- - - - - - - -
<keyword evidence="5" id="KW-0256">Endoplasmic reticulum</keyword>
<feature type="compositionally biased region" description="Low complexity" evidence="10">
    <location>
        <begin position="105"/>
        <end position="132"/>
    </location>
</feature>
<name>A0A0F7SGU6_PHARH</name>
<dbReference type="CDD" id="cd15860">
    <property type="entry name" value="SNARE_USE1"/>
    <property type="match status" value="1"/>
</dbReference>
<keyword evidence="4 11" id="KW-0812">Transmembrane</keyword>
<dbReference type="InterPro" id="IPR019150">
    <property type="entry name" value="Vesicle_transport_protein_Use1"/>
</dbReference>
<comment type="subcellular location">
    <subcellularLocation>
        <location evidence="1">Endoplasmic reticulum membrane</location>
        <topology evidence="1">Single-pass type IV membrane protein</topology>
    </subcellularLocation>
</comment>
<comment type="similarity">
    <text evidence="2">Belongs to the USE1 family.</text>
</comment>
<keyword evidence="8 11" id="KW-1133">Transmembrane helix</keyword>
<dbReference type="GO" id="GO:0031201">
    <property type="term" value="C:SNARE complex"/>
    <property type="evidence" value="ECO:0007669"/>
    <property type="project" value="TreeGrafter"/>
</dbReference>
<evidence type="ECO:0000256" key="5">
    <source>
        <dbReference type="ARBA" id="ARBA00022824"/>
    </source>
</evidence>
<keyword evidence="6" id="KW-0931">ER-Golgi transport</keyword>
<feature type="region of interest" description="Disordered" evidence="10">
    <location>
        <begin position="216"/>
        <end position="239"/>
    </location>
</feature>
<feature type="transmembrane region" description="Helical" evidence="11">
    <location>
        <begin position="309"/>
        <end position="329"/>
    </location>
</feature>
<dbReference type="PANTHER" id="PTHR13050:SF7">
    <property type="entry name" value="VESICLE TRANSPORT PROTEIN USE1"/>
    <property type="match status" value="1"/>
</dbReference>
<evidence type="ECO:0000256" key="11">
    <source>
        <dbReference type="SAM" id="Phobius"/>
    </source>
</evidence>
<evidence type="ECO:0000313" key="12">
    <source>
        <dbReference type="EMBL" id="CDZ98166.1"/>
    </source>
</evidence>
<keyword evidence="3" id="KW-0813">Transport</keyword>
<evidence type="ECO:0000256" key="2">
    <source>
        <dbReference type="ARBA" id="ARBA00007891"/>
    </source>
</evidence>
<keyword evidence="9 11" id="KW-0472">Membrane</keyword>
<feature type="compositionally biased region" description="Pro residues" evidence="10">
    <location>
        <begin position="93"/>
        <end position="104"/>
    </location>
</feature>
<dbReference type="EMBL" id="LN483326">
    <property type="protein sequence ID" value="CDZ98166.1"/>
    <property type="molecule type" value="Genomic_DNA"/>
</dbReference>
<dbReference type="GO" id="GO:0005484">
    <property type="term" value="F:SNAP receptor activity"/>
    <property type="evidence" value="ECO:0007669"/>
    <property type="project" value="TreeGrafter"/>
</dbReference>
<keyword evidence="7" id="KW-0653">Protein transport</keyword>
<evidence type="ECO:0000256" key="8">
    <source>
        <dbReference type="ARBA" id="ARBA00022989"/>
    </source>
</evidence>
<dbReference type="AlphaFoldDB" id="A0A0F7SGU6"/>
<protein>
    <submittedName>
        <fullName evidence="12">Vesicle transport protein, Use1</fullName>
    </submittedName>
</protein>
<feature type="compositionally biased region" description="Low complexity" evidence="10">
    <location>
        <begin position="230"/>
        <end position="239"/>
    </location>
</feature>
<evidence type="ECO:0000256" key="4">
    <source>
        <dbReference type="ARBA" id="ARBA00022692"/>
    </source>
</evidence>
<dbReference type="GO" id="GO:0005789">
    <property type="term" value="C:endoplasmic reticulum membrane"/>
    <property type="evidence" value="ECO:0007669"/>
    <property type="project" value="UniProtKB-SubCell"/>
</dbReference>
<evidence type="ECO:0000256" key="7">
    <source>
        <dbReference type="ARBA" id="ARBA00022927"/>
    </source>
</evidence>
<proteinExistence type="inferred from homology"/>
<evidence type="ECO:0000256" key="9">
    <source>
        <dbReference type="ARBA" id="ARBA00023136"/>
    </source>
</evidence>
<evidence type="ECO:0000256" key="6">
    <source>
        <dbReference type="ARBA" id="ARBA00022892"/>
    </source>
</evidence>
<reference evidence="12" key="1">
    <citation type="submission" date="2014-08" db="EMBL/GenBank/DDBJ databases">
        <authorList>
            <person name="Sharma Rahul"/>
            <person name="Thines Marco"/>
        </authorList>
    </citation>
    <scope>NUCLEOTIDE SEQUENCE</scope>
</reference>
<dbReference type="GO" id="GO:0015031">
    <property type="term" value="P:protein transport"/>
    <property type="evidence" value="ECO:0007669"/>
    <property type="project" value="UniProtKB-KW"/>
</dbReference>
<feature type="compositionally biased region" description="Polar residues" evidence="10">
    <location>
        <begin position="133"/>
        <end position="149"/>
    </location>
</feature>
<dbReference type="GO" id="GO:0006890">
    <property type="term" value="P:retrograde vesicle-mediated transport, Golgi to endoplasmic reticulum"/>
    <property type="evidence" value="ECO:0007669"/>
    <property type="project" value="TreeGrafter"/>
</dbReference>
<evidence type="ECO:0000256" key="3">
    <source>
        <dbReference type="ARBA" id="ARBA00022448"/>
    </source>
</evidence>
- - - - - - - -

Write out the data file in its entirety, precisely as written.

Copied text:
<keyword evidence="5" id="KW-0256">Endoplasmic reticulum</keyword>
<feature type="compositionally biased region" description="Low complexity" evidence="10">
    <location>
        <begin position="105"/>
        <end position="132"/>
    </location>
</feature>
<name>A0A0F7SGU6_PHARH</name>
<dbReference type="CDD" id="cd15860">
    <property type="entry name" value="SNARE_USE1"/>
    <property type="match status" value="1"/>
</dbReference>
<keyword evidence="4 11" id="KW-0812">Transmembrane</keyword>
<dbReference type="InterPro" id="IPR019150">
    <property type="entry name" value="Vesicle_transport_protein_Use1"/>
</dbReference>
<comment type="subcellular location">
    <subcellularLocation>
        <location evidence="1">Endoplasmic reticulum membrane</location>
        <topology evidence="1">Single-pass type IV membrane protein</topology>
    </subcellularLocation>
</comment>
<comment type="similarity">
    <text evidence="2">Belongs to the USE1 family.</text>
</comment>
<keyword evidence="8 11" id="KW-1133">Transmembrane helix</keyword>
<dbReference type="GO" id="GO:0031201">
    <property type="term" value="C:SNARE complex"/>
    <property type="evidence" value="ECO:0007669"/>
    <property type="project" value="TreeGrafter"/>
</dbReference>
<evidence type="ECO:0000256" key="5">
    <source>
        <dbReference type="ARBA" id="ARBA00022824"/>
    </source>
</evidence>
<keyword evidence="6" id="KW-0931">ER-Golgi transport</keyword>
<feature type="region of interest" description="Disordered" evidence="10">
    <location>
        <begin position="216"/>
        <end position="239"/>
    </location>
</feature>
<feature type="transmembrane region" description="Helical" evidence="11">
    <location>
        <begin position="309"/>
        <end position="329"/>
    </location>
</feature>
<dbReference type="PANTHER" id="PTHR13050:SF7">
    <property type="entry name" value="VESICLE TRANSPORT PROTEIN USE1"/>
    <property type="match status" value="1"/>
</dbReference>
<evidence type="ECO:0000256" key="11">
    <source>
        <dbReference type="SAM" id="Phobius"/>
    </source>
</evidence>
<evidence type="ECO:0000313" key="12">
    <source>
        <dbReference type="EMBL" id="CDZ98166.1"/>
    </source>
</evidence>
<keyword evidence="3" id="KW-0813">Transport</keyword>
<evidence type="ECO:0000256" key="2">
    <source>
        <dbReference type="ARBA" id="ARBA00007891"/>
    </source>
</evidence>
<keyword evidence="9 11" id="KW-0472">Membrane</keyword>
<feature type="compositionally biased region" description="Pro residues" evidence="10">
    <location>
        <begin position="93"/>
        <end position="104"/>
    </location>
</feature>
<dbReference type="EMBL" id="LN483326">
    <property type="protein sequence ID" value="CDZ98166.1"/>
    <property type="molecule type" value="Genomic_DNA"/>
</dbReference>
<dbReference type="GO" id="GO:0005484">
    <property type="term" value="F:SNAP receptor activity"/>
    <property type="evidence" value="ECO:0007669"/>
    <property type="project" value="TreeGrafter"/>
</dbReference>
<keyword evidence="7" id="KW-0653">Protein transport</keyword>
<evidence type="ECO:0000256" key="8">
    <source>
        <dbReference type="ARBA" id="ARBA00022989"/>
    </source>
</evidence>
<dbReference type="AlphaFoldDB" id="A0A0F7SGU6"/>
<protein>
    <submittedName>
        <fullName evidence="12">Vesicle transport protein, Use1</fullName>
    </submittedName>
</protein>
<feature type="compositionally biased region" description="Low complexity" evidence="10">
    <location>
        <begin position="230"/>
        <end position="239"/>
    </location>
</feature>
<evidence type="ECO:0000256" key="4">
    <source>
        <dbReference type="ARBA" id="ARBA00022692"/>
    </source>
</evidence>
<dbReference type="GO" id="GO:0005789">
    <property type="term" value="C:endoplasmic reticulum membrane"/>
    <property type="evidence" value="ECO:0007669"/>
    <property type="project" value="UniProtKB-SubCell"/>
</dbReference>
<evidence type="ECO:0000256" key="7">
    <source>
        <dbReference type="ARBA" id="ARBA00022927"/>
    </source>
</evidence>
<proteinExistence type="inferred from homology"/>
<evidence type="ECO:0000256" key="9">
    <source>
        <dbReference type="ARBA" id="ARBA00023136"/>
    </source>
</evidence>
<evidence type="ECO:0000256" key="6">
    <source>
        <dbReference type="ARBA" id="ARBA00022892"/>
    </source>
</evidence>
<reference evidence="12" key="1">
    <citation type="submission" date="2014-08" db="EMBL/GenBank/DDBJ databases">
        <authorList>
            <person name="Sharma Rahul"/>
            <person name="Thines Marco"/>
        </authorList>
    </citation>
    <scope>NUCLEOTIDE SEQUENCE</scope>
</reference>
<dbReference type="GO" id="GO:0015031">
    <property type="term" value="P:protein transport"/>
    <property type="evidence" value="ECO:0007669"/>
    <property type="project" value="UniProtKB-KW"/>
</dbReference>
<feature type="compositionally biased region" description="Polar residues" evidence="10">
    <location>
        <begin position="133"/>
        <end position="149"/>
    </location>
</feature>
<dbReference type="GO" id="GO:0006890">
    <property type="term" value="P:retrograde vesicle-mediated transport, Golgi to endoplasmic reticulum"/>
    <property type="evidence" value="ECO:0007669"/>
    <property type="project" value="TreeGrafter"/>
</dbReference>
<evidence type="ECO:0000256" key="3">
    <source>
        <dbReference type="ARBA" id="ARBA00022448"/>
    </source>
</evidence>